Michael Miller, DDS
Iam getting tiny bubbles in the wash material of my impressions with Splash. Discus said to change the way we store them and bleed new cartridges, but my partner and I are still seeing bubbles. Have you heard of similar problems? I use epinephrine-impregnated cord soaked in styptin.
I also recently received studies regarding Crest Whitestrips. Crest says they work as well as dentist-dispensed bleaching, and they plan to take the product OTC. Do you have any unbiased studies or information regarding this product?
A: Bubbles in a vinyl impression usually are caused by a contaminant, assuming the material itself is not inherently porous. You can check this by extruding the material onto a pad into a thick enough layer that the set material will be able to be sectioned. Once it is set on the pad, cut it in half with a sharp #15 scalpel blade. There should be no voids. If there are voids, you should make sure you are using the correct mixing tip. If you are, then return the material to the manufacturer.
If the material has no voids, then you can be fairly certain that some contamination has occurred. This could be your latex gloves and/or the hemostatic agent. We suggest swabbing the teeth fairly aggressively with a cotton pellet saturated with hydrogen peroxide and then rinsing well. Do this before you remove the cord. This usually takes care of the problem.
We have requested evaluation samples of Crest Whitestrips. A preliminary review of the literature and anecdotal reports suggest they will definitely put a dent in dentist-dispensed home bleaching, since Procter & Gamble is already selling it on its Web site and it has been spotted in quite a few retail locations. There is a groundswell of resentment against P&G by many in the profession, and it remains to be seen where this product is going.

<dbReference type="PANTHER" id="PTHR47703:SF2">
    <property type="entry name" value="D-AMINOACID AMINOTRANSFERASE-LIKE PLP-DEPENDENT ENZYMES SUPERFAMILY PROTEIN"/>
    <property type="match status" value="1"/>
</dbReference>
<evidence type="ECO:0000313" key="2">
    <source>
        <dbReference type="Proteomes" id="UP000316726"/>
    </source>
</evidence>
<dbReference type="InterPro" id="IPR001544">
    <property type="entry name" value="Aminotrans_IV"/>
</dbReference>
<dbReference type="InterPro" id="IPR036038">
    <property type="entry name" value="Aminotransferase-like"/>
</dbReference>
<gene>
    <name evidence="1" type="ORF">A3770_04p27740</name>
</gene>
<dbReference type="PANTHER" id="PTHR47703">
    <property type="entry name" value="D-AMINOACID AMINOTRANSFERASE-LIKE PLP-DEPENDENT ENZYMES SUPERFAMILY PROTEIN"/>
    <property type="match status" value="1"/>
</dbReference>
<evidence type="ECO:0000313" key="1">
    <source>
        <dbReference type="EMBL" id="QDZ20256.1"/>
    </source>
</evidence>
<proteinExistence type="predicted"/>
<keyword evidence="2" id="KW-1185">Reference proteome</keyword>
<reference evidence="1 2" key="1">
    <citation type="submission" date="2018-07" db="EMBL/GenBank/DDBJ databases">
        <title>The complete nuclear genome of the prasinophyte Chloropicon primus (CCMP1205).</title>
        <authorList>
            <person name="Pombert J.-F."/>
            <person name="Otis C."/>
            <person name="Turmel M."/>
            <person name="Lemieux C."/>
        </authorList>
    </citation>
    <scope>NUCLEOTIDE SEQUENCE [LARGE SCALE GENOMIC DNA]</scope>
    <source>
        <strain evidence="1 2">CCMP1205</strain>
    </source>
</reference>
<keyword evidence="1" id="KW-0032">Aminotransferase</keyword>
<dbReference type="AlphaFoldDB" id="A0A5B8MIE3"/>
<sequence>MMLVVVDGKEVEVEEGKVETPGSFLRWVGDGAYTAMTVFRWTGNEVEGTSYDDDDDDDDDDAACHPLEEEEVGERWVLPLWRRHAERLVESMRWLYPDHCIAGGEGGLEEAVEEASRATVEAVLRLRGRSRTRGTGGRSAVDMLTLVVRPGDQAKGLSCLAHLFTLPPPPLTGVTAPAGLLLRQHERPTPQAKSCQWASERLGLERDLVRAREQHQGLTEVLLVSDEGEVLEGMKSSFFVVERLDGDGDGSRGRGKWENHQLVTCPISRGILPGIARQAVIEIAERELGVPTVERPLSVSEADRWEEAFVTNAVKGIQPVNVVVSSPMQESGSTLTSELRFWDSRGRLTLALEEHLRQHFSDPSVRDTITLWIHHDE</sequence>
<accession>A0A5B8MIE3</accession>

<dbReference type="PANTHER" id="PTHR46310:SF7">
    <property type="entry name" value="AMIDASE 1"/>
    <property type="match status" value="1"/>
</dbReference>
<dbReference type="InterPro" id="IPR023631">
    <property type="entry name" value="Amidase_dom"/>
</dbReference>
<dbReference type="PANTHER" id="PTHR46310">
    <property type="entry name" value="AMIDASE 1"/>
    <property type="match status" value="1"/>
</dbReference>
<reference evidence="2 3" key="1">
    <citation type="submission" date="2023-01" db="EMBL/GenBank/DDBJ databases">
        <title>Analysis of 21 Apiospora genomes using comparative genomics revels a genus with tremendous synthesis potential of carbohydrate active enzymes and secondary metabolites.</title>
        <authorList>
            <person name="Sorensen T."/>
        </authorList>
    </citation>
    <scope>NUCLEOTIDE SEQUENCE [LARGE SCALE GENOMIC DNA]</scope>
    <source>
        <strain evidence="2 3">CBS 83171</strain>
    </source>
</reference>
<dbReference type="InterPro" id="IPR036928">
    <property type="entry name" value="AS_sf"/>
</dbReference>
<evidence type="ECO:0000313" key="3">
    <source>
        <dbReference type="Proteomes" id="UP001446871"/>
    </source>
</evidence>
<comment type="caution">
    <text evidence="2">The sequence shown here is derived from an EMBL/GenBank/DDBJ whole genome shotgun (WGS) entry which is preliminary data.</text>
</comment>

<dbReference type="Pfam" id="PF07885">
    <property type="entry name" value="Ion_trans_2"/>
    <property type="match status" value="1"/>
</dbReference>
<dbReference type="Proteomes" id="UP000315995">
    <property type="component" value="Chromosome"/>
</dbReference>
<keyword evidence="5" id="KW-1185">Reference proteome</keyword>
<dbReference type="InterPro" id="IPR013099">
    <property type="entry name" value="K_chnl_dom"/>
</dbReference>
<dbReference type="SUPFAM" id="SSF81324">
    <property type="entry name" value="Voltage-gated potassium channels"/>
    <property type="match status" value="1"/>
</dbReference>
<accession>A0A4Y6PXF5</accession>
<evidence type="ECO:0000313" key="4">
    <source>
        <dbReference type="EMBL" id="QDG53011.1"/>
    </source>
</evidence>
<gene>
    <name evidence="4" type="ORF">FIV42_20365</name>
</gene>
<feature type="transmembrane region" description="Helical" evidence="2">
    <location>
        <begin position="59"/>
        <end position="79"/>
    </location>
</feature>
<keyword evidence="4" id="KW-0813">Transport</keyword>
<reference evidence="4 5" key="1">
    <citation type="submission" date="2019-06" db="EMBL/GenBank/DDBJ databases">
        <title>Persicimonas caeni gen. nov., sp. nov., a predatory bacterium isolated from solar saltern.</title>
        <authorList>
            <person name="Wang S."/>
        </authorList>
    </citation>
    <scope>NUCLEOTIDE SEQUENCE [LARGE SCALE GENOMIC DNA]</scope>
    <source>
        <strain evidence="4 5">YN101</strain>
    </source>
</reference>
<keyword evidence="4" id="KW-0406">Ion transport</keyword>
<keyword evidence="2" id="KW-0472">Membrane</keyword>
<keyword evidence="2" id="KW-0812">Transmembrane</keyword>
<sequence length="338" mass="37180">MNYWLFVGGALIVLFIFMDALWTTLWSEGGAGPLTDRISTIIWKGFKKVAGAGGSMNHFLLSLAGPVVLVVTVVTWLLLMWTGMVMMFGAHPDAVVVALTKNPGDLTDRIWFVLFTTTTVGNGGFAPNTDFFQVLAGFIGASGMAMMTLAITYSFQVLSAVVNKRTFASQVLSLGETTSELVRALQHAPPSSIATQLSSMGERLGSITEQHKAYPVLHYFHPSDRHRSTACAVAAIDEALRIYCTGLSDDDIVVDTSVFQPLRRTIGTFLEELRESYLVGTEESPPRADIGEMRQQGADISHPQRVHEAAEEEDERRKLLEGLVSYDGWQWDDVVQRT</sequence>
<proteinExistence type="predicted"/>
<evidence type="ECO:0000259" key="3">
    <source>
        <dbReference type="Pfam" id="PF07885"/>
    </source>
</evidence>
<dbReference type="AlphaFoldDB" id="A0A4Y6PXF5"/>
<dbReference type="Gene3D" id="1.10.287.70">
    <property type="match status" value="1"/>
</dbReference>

The strips themselves are reasonably comfortable, do not affect speech, and offer the ultimate in convenience since they are totally disposable. However, it is also certain that patients will still get the best and fastest results by using a tray. In addition, Whitestrips only cover (in most cases) canine to canine. So, to bleach all the visible teeth in most patients (10-12 teeth), they will need to use two strips at the same time, doubling their costs. Also, the package tells you to use the strips within four weeks of purchase, suggesting there may be a stability problem.
Q: I am currently using Nexus by Kerr with OptiBond Solo Plus. I am thinking of switching to Calibra by Dentsply/Caulk. Do you have any recommendations regarding the switch and the compatibility of Calibra and OptiBond Solo Plus?
A: The light-cured base component of Calibra will work fine with OptiBond Solo Plus, but we advise against using OptiBond Solo Plus with any dual-cure resin cement unless your restoration is less than 2 mm thick. In this situation, your light should be able to cure the cement. For thicker restorations through which the light may not penetrate, you would be much safer using a dual-cure adhesive such as Prime & Bond NT Dual Cure.
Q: Can you name a very opaque composite that blends invisibly when restoring an endodontic access? Is there a good opaquer to use first? My restorations always look very gray. I tried a cast porcelain inlay and that was a waste of time.
A: We have two cases in the 2000 annual edition of REALITY, starting on page 3-265. In the first case (photos 18-22), we restored the access opening to the level of the metal coping with a glass ionomer to simulate the opaque over the coping. This was a repair of a ceramometal crown. In the second case (photos 23-33), the all-ceramic crown being repaired did not require an opaque material, since the preparation itself was not opaque. For an opaque glass ionomer, you can use Fuji IX, which is also very fast-setting. You can also use Opaker from Kerr, which is listed on page 1-602 in the 2000 REALITY book, to opaque a composite core. In addition, your porcelain inlay should be at least 1.5 mm thick.